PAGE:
Have any of these happened to you?
- An email is sent at 4:00am to tell you that the 8:00am meeting location (for the same day) has changed.
- You are waiting for your next private student and they never show. When you return home, you find an email send 1-hour before the class saying that they will not be able to make it.
- You need answers to some important project answers. You continue to send email requests without success. Your report is late.
Email is very convenient, but it’s not the best way to communicate time sensitive information. In all three of the above examples, email isn’t the enemy but it contributes to the problem.
Some problems with the above examples:
- Sending the message doesn’t assure that the message is received.
- Avoid imposing and passing along your chaotic schedule on others. Consider that your late notices are the results of your poor planning, not the person’s that you just passed it along to with a quick email note.
- Sometimes emails can be lost and automatically filtered into junk or spam folders. Don’t automatically assume that they are deliberately ignoring you.
- Not everyone has email capability strapped to their belt or in their purse.
Many times we use this method to avoid conflict or embarrassment for something we are uncomfortable saying in person. Many times we use email to simply cross a to-do item off our list. The mistake that we make is that we feel that once they “send the email” we are done. As you can see from the above examples, that is not always the case. Communication is (at minimum) a two-way street. You initiated email or text doesn’t complete the circuit.
Review why you are sending this message:
- Would you be inconvenienced if they don’t get this message?
- Would they be inconvenienced if they didn’t get this message?
- Are you sending this email to avoid talking to them in person?
- Are you deliberately ignoring their request for response to avoid conflict?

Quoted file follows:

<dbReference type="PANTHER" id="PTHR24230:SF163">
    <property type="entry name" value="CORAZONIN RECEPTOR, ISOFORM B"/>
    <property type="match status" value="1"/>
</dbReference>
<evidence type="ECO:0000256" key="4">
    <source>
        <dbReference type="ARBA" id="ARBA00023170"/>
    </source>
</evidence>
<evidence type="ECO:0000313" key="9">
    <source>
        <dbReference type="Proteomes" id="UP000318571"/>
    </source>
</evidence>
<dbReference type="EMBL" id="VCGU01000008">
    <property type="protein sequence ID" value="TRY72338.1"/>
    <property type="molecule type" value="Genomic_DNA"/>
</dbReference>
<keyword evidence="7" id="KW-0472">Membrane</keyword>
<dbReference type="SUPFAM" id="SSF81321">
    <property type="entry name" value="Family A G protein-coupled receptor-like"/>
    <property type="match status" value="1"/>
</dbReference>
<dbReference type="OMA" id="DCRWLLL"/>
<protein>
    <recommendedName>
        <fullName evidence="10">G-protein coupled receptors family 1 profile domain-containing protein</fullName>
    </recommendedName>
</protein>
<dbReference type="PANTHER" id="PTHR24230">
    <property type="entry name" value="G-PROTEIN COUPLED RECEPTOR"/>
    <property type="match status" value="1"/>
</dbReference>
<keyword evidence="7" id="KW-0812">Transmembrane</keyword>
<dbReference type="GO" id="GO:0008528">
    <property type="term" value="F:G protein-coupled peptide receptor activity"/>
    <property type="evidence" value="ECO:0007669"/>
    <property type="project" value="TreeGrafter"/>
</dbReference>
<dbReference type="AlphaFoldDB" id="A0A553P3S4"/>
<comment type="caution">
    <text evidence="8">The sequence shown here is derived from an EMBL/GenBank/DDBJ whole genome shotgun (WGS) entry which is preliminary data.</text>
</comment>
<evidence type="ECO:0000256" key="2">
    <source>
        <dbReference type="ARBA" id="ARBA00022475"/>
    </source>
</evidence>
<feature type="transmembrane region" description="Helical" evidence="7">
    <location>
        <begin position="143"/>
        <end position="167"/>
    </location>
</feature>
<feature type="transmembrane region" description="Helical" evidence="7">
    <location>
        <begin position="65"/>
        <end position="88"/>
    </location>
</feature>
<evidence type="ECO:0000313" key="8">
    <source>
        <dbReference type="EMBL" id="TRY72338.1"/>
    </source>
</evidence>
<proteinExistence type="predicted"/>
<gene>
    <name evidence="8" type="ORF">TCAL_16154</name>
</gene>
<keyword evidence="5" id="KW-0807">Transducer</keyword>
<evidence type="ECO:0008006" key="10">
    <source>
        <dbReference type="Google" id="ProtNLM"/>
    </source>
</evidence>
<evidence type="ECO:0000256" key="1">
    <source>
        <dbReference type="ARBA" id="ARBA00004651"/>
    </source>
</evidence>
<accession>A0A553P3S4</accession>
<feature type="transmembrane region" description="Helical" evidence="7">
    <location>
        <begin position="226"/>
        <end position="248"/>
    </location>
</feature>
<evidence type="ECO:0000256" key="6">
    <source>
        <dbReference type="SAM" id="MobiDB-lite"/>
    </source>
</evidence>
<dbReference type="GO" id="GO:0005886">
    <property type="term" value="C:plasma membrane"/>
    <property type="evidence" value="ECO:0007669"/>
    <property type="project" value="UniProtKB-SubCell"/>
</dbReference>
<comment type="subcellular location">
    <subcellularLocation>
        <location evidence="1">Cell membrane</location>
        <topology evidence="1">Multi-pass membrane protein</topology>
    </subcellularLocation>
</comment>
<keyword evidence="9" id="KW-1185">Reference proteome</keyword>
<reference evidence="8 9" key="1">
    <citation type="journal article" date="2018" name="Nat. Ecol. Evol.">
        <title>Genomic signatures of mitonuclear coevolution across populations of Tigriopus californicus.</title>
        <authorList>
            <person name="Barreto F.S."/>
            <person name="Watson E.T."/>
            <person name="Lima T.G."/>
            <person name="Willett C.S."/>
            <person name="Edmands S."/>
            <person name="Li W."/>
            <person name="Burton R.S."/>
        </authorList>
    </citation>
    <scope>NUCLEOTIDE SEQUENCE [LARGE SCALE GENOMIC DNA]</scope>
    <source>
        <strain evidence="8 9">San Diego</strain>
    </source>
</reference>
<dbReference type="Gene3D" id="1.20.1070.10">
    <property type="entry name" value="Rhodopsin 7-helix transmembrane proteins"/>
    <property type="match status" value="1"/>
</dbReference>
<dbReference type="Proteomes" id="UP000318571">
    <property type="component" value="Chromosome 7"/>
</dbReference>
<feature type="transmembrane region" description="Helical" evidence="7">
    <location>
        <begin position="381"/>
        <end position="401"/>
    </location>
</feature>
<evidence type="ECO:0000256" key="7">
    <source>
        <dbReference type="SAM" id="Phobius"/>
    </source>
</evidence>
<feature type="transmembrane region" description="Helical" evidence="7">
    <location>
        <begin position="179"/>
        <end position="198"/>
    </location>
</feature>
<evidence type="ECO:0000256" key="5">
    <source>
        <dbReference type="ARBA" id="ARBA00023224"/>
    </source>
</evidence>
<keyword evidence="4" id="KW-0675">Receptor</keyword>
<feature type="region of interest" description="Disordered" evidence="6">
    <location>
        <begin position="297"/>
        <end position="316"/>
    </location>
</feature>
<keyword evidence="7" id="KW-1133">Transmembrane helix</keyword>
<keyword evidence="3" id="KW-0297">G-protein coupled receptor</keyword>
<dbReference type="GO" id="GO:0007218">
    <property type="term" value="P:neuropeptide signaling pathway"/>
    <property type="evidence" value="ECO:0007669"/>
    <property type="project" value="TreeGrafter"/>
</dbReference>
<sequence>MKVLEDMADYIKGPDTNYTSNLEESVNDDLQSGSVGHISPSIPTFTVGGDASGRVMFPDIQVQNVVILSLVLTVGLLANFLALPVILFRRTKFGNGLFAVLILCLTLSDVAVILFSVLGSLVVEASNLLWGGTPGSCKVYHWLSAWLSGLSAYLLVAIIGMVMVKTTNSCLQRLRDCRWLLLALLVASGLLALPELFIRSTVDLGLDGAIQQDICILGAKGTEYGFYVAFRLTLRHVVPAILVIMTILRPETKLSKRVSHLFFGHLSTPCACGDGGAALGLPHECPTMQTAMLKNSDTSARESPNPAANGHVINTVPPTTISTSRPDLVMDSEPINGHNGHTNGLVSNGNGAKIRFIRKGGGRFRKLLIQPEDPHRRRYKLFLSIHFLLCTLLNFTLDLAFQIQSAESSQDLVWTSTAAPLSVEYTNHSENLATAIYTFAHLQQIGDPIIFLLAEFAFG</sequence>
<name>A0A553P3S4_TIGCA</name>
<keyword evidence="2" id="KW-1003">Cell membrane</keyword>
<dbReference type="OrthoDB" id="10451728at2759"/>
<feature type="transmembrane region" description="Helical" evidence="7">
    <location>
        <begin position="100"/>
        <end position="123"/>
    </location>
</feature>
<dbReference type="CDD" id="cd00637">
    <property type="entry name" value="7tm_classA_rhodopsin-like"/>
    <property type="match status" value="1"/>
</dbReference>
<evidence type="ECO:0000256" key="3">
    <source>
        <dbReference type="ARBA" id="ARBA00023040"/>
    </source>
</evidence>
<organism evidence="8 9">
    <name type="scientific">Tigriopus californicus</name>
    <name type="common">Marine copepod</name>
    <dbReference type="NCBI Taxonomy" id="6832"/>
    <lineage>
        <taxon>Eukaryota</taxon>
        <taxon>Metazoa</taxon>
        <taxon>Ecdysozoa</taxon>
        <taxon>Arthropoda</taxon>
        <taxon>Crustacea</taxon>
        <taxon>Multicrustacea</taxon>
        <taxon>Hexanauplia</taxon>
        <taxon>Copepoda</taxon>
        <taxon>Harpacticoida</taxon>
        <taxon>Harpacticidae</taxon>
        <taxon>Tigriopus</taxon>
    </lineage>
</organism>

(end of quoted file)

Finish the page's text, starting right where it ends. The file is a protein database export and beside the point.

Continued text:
None of these are very good uses of email alone.
But how does one know when it’s appropriate to send an email message and when it’s not enough? Some things to consider is the type of message, urgency and amount of lead time available.
Some good general communication rules:
- Provide the recipient enough lead time to actually receive and respond (at least 2 business days). If less than 2 days, call instead.
- If 2 days passes without a response, switch to another (more urgent) form of communication preferably a phone call or a meeting. This way you can get your response immediately through that interaction. Both email and text is a delayed form of communication ( i.e: send a one-way communication and wait minutes, hours, days, weeks for a response).
- If you are not interested in continuing the relationship, respond “I’m not interested; please remove me from your subscription list; please remove me from this project; etc”. Ignoring their emails in hopes that they will get the message is neither considerate nor effective. They may be giving you the benefit of the doubt and are assuming that you are not receiving the communications. Once you have explicitly stated that you are not interested and asked for them to stop all communication, and then most reasonable people will take you off their project status list.
Take the time to put yourself in the other person’s shoes. If your positions were reversed, how you would like someone to notify you about a last moment change; how much time lead time would you like before you reschedule and rearrange your day; how would you like the other person to deal with a difficult situation?
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